Ohio Gov. Mike DeWine signed a bill into law Monday allowing school districts across the state to authorize teachers, principals and other staff to carry guns into classrooms with just 24 hours of training.
The new law – initially introduced by state Republican Rep. Thomas Hall as House Bill 99 – will lower the required training hours for the armed personnel from about 700 hours to just four hours of training in scenario-based or simulated training exercises and a maximum of 20 hours for first aid training, history of school shootings and reunification education, The Columbus Dispatch reported.
“In life we make choices, and we don’t always know what the outcome is going to be,” DeWine said at a press conference Monday. “What this Legislature has done, I’ve done by signing it, is giving schools an option based on their particular circumstances to make the best decision they can make with the best information they have. That’s all any decision-maker can do.”
The New York Times reported that school employees in Ohio have for years been allowed, with approval from their local school board, to carry guns onto school campuses, though a 2021 Ohio Supreme Court ruling required those individuals to undergo the same basic peace officer training as law enforcement or security personnel allowed to carry firearms at schools.
That amounted to more than 700 hours of training, so Monday’s signing will drastically lower the required hours of instruction.
After an employee is cleared to go armed, the law, as enacted, requires up to eight hours of annual training. The training programs must be approved by the Ohio School Safety Center, and DeWine announced he’s ordering the center to require the maximum 24 hours and the maximum eight hours.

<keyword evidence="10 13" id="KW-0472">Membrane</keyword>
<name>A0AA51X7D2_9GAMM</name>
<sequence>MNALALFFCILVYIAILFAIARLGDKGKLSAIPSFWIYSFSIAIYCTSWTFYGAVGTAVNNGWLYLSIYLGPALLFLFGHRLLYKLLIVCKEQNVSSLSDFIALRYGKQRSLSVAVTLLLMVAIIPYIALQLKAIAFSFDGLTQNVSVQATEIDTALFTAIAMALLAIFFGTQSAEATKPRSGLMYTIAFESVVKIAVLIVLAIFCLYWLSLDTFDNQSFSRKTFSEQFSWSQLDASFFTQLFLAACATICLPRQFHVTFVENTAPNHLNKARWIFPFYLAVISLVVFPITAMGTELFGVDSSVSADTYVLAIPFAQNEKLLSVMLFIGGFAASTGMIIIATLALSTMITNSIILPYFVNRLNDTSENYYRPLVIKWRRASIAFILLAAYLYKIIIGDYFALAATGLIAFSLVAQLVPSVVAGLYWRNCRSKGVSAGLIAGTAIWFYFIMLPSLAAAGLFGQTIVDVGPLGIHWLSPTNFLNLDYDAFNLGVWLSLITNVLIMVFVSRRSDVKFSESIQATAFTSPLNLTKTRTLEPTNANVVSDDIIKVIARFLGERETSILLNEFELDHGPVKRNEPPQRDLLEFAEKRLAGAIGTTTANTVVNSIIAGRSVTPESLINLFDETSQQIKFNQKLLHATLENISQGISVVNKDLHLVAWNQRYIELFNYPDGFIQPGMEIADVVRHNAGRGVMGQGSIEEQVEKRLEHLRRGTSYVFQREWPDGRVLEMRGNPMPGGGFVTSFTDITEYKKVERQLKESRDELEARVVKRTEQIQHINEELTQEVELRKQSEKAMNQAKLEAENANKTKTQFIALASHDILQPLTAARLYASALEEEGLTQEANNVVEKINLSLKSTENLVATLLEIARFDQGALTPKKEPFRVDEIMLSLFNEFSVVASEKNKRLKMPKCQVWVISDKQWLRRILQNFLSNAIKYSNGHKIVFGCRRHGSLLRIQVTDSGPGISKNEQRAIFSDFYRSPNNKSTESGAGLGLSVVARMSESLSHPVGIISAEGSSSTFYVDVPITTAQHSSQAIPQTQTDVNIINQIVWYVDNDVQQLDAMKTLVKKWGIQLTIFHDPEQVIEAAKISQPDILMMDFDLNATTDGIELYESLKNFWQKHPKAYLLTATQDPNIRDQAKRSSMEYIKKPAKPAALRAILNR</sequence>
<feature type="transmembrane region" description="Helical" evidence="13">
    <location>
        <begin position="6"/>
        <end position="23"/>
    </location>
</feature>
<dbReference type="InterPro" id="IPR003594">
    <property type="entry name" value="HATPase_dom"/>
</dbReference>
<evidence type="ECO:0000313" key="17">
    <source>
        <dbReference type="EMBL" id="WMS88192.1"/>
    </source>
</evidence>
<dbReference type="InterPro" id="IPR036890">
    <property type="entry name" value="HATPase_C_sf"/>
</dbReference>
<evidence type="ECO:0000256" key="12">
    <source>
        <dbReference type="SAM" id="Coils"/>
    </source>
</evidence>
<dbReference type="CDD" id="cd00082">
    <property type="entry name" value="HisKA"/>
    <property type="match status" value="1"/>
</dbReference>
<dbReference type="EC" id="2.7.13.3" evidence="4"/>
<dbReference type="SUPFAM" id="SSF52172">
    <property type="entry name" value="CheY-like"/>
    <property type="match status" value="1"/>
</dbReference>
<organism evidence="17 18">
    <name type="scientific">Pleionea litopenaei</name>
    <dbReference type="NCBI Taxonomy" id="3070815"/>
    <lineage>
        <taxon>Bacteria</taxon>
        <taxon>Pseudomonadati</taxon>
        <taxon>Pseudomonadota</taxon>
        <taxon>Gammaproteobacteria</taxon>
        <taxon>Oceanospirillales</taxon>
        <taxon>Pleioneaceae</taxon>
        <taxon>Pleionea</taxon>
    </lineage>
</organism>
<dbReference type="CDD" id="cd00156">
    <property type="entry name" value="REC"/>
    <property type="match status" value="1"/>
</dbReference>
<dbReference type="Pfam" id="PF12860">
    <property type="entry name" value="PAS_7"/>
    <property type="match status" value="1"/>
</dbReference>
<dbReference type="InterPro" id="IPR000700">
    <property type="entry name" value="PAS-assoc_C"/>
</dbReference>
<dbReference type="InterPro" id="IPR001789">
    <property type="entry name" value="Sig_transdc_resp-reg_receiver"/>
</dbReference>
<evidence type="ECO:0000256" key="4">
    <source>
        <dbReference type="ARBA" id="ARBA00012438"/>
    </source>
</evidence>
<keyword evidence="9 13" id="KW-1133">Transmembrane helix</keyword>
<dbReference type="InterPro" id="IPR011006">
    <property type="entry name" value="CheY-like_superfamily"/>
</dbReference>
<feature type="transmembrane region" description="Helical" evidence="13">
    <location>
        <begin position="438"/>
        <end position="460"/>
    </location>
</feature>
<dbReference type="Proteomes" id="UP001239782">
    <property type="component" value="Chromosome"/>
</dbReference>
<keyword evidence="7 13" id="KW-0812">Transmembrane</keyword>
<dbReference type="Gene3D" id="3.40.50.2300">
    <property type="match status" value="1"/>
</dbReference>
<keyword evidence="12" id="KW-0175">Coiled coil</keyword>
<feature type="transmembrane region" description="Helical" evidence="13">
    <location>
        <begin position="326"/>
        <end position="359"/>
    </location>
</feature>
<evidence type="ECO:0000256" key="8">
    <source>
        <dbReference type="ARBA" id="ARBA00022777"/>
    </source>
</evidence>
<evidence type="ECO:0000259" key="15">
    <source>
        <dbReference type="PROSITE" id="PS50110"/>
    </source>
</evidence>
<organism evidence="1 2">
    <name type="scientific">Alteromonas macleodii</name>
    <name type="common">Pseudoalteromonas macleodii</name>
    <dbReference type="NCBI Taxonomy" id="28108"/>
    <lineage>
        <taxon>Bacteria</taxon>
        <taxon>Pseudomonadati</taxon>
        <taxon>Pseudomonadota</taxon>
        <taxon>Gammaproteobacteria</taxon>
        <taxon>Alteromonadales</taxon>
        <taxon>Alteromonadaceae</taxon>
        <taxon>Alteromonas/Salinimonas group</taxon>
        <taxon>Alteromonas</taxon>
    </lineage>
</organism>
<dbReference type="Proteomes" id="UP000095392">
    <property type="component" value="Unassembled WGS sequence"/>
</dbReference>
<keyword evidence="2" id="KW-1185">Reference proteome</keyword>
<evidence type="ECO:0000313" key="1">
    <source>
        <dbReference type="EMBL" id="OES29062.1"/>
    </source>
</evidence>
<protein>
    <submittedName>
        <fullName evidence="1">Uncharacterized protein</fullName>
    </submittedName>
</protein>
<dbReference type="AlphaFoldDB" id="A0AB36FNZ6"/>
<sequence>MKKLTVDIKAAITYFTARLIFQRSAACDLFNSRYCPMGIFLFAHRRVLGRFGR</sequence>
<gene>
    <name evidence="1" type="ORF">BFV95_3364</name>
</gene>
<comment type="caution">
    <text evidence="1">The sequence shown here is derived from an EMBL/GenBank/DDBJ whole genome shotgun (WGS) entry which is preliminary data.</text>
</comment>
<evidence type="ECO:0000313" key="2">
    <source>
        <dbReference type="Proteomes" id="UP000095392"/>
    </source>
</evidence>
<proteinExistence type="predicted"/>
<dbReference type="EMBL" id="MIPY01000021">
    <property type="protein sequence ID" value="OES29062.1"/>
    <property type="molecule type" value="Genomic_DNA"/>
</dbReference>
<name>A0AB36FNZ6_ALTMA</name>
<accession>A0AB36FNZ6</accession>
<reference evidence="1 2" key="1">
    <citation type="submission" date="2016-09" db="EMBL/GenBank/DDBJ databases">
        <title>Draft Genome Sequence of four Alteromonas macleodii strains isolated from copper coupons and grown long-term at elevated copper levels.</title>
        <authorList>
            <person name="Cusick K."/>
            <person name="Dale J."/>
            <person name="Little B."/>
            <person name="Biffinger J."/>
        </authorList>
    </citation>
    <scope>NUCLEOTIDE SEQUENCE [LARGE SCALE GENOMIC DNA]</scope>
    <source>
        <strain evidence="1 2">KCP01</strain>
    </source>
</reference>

Schools can provide additional training if they wish, DeWine said.
The Republican governor outlined several other school safety measures he and lawmakers have promoted, including $100 million for school security upgrades in schools and $5 million for upgrades at colleges.
The state is also adding 28 employees to the school safety center to work with districts on safety issues and to provide training under the new law. Ohio has also provided $1.2 billion in wellness funding for schools to address mental health and other issues, the governor said.
DeWine said his preference remains that school districts hire armed school resource officers, but said the law is another tool for districts that want to protect children.
He emphasized that it’s optional for school districts, not a requirement.
Mayors of Ohio’s biggest cities, including Cincinnati, Columbus, and Cleveland, planned an afternoon news conference to highlight gun violence in their communities and outline their differences with the governor over gun issues. Nan Whaley, DeWine’s Democratic opponent for governor, also planned a news conference, after denouncing his decision to sign the bill, according to The Associated Press.
In a statement upon the bill’s passage, DeWine said his office “worked with the General Assembly to remove hundreds of hours of curriculum irrelevant to school safety and to ensure training requirements were specific to a school environment and contained significant scenario-based training.”
“House Bill 99 accomplishes these goals, and I thank the General Assembly for passing this bill to protect Ohio children and teachers,” he said. “I look forward to signing this important legislation.”
Monday’s signing came the same day a new law went into effect in Ohio making a concealed weapons permit optional for those legally allowed to carry a weapon.
Democrats have said the law sends the wrong message coming so soon after the massacre of 19 children and two teachers at an elementary school in Uvalde, Texas. Republicans say the measure could prevent such shootings. Lawmakers fast-tracked the legislation to counter the impact of a court ruling that said, under current law, armed school workers would need hundreds of hours of training.
The Associated Press contributed to this report.